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Bosnia-Herzegovina: Back To School -- Officials Taking Steps To End Ethnic Divisions (Part 2)

  • Julia Geshakova

Bosnian officials appear to be taking steps to end ethnic divisions in schools, nearly a decade after the end of the country's interethnic civil war. In the second part of our two-part series, "Back to School," RFE/RL reports that Bosnian officials say they are on target in implementing an internationally sanctioned integration plan.

Prague, 29 August 2003 (RFE/RL) -- Until now, Muslim and Croatian children in dozens of schools in Bosnia-Herzegovina entered school buildings through separate entrances to go to separate classrooms with different teachers.

Children from Bosnia's three main ethnic groups -- Croats, Muslims, and Serbs -- studied under different curricula from different textbooks, which sometimes included ethnically offensive terminology or controversial interpretations of events.

All this, officials say, is coming to an end. The Council of Europe has made eliminating ethnic discrimination in education a postaccession condition for membership. Officials say they are confident the reforms will begin as planned during this school year.

Safet Halilovic, the Bosnian minister of civil affairs, told RFE/RL's South Slavic and Albanian Languages Service that Bosnia has already overcome "bottlenecks" on the way to education reforms.

"In my opinion the preparation for the new school year has been going rather well and that we will achieve the most important goals and requirements under the commitments that we undertook to the Council of Europe in November 2002," Halilovic said.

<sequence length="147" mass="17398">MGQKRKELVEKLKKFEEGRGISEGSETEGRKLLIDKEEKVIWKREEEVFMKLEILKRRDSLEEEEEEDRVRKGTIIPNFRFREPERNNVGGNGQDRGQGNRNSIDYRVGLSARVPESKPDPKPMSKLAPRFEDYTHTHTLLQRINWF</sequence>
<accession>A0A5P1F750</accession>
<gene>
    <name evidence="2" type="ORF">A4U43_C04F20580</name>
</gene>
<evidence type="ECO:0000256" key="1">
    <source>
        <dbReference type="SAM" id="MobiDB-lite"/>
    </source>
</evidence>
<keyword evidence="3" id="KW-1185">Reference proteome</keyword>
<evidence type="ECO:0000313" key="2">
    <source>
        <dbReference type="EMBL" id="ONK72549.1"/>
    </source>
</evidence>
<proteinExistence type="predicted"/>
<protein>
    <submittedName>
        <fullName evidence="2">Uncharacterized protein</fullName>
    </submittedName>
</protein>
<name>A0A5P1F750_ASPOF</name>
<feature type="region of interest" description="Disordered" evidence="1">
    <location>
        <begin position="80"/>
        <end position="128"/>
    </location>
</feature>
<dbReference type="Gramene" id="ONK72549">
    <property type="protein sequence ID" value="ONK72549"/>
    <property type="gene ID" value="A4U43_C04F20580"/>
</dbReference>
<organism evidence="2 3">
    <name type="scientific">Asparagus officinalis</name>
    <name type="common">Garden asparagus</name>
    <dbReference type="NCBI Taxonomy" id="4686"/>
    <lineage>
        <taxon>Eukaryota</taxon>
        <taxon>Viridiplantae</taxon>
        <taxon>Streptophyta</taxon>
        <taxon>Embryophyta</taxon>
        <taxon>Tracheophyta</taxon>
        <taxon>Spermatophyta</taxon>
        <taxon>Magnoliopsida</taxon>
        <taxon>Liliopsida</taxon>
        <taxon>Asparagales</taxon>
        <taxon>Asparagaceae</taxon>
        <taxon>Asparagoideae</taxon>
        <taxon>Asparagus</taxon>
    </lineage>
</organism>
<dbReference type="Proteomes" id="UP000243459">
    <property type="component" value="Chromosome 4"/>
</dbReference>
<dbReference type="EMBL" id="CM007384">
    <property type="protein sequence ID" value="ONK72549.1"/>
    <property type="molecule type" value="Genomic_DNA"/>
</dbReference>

Not everything seemed to be going smoothly earlier this week, when the International High Representative in Bosnia Paddy Ashdown fined the Croatian Democratic Community (HDZ) for failing to issue instructions in two cantons on unifying ethnically divided schools.

Robert Beecroft, the head of the OSCE mission in Bosnia, spoke of a "blatant violation" of Bosnia's commitments to the Council of Europe.

"The continued existence of '52 [two] schools under one roof' is a blatant violation of this commitment. I urge the authorities at all levels, and especially in cantons 'six' [Central Bosnia] and 'seven' [Herzegovina-Neretva], to end this practice as a matter of urgency," Beecroft said.

The unification process would see the "two schools under one roof" register as single legal bodies with one director and one school board.

This week Ashdown said he would consider further measures if instructions were not issued soon.

In ethnically divided Mostar, where the reforms have been especially problematic, the municipal assembly of the Croat-populated section of the city yesterday approved the administrative unification of the local secondary school with a school from the Muslim-populated eastern part of the town.

Other reform efforts have proceeded more smoothly.